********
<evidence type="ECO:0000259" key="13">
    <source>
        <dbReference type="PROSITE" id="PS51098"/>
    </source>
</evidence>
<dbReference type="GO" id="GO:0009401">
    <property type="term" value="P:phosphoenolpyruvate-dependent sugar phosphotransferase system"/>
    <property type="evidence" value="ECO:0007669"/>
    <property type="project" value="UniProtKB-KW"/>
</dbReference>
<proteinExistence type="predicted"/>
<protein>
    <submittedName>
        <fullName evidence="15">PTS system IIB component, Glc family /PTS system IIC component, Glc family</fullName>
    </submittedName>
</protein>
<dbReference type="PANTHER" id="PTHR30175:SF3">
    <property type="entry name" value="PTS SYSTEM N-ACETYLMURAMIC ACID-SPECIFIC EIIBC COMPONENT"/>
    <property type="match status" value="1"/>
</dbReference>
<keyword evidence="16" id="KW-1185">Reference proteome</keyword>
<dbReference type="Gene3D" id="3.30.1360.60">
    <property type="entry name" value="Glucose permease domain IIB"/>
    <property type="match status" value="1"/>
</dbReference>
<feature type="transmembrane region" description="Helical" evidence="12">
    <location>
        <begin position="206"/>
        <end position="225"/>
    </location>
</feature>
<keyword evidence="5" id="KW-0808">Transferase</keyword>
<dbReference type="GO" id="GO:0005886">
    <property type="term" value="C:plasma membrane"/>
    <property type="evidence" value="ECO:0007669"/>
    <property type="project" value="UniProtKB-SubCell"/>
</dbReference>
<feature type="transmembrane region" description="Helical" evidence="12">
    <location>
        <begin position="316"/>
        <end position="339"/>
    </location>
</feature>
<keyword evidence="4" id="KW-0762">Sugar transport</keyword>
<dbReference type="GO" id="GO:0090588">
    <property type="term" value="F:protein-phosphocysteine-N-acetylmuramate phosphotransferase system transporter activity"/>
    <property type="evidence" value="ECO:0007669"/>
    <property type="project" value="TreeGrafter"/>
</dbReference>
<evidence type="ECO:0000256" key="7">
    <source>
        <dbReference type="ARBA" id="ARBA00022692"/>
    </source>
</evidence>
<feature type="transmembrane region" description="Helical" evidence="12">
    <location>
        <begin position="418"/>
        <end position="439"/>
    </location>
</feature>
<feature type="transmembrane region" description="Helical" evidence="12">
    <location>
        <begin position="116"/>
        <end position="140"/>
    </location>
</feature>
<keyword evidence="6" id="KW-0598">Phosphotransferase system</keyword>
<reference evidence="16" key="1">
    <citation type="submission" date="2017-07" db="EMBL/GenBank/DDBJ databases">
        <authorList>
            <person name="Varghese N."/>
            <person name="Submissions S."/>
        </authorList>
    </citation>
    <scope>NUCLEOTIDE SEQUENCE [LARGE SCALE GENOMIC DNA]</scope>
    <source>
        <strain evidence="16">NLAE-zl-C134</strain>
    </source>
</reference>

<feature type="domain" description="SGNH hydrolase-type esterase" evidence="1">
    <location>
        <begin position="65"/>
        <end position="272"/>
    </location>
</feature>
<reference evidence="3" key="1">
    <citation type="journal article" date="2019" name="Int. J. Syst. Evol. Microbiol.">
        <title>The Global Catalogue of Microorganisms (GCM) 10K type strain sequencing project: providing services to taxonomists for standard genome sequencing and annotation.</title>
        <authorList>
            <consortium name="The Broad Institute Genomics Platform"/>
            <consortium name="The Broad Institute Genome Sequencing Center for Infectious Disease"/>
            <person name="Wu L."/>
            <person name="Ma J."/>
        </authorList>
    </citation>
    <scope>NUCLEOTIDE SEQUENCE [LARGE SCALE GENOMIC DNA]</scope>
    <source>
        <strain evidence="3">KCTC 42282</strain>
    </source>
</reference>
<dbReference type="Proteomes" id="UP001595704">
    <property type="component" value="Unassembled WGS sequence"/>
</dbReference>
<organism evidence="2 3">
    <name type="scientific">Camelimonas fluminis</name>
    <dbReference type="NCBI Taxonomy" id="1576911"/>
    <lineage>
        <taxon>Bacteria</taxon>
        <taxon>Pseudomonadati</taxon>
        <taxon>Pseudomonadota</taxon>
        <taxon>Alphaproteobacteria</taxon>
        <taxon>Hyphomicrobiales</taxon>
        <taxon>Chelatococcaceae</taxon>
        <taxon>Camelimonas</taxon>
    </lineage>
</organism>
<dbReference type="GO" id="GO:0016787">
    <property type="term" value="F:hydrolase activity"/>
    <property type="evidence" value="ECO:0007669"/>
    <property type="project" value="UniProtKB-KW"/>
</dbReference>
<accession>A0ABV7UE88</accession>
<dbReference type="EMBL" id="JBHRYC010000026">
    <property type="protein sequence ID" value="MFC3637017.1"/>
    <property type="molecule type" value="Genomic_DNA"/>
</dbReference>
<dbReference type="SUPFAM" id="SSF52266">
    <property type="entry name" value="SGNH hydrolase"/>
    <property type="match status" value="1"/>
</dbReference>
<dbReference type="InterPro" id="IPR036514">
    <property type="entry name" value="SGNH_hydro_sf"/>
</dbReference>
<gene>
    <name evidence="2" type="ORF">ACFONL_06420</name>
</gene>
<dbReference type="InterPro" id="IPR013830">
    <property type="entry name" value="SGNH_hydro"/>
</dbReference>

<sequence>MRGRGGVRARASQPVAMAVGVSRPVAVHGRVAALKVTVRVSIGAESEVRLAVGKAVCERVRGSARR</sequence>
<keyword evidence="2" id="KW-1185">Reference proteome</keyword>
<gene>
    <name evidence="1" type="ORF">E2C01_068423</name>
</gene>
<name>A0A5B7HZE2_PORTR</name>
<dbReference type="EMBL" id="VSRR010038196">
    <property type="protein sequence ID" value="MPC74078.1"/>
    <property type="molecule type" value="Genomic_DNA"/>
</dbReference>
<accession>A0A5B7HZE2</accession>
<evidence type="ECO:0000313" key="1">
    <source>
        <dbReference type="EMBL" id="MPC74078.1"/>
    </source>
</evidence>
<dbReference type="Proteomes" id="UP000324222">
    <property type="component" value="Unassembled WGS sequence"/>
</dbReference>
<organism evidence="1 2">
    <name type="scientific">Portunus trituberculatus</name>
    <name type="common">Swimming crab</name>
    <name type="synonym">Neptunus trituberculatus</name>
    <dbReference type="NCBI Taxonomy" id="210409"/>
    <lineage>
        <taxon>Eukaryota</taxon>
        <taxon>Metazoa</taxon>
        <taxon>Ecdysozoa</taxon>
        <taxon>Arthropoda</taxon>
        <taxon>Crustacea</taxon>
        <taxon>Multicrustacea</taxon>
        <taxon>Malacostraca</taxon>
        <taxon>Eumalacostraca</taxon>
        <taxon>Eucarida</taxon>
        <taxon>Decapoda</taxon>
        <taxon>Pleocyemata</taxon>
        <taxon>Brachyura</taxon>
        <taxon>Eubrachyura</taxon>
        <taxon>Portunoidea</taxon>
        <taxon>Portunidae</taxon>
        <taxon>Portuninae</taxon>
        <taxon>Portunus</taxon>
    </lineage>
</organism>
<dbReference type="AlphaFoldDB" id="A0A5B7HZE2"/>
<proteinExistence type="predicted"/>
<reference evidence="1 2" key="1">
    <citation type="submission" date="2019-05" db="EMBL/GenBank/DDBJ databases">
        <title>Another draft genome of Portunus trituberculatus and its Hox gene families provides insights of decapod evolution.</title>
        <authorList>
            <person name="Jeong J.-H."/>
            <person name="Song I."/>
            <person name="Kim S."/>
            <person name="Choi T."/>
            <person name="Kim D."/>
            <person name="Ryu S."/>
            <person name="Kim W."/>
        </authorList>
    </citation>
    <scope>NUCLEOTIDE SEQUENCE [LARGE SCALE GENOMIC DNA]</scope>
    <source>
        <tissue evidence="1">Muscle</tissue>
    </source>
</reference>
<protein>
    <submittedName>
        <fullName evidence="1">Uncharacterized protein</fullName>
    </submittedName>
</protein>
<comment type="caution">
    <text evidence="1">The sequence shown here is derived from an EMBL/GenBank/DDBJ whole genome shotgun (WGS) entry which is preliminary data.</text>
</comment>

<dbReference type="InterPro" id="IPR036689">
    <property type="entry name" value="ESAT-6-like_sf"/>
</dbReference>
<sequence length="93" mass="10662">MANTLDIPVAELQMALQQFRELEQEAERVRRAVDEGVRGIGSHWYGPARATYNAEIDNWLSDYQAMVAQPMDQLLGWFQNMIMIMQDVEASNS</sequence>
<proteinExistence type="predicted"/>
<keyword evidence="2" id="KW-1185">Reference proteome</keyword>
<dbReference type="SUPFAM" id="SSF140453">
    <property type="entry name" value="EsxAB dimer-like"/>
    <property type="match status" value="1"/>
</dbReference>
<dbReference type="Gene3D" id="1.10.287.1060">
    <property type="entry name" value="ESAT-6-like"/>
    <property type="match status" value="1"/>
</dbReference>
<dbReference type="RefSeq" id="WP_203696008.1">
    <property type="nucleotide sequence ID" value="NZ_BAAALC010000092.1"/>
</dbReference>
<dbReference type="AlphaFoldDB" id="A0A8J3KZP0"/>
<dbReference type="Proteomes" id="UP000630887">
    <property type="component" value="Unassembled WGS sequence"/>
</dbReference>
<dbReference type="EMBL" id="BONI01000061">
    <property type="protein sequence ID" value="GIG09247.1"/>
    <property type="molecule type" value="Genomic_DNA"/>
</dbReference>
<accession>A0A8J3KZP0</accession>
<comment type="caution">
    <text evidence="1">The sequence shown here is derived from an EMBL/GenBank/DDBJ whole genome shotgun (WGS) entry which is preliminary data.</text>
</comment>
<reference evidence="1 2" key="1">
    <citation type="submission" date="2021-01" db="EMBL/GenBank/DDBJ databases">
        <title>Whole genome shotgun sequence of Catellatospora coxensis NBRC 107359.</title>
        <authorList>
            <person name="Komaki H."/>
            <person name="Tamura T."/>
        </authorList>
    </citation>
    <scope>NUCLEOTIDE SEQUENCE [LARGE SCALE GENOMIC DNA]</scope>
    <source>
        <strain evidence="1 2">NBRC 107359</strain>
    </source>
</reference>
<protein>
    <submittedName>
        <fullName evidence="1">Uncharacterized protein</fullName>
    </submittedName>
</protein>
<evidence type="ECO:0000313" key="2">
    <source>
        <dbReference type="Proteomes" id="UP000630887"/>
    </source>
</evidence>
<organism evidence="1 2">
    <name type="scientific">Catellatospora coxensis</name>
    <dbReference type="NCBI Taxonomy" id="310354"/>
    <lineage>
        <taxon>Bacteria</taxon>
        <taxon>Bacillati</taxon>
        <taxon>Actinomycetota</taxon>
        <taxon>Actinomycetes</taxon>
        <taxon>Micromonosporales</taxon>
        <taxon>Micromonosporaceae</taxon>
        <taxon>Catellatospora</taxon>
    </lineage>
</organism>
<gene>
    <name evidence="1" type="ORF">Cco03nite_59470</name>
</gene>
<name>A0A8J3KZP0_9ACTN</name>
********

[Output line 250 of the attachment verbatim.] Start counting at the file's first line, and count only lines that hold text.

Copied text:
    <source>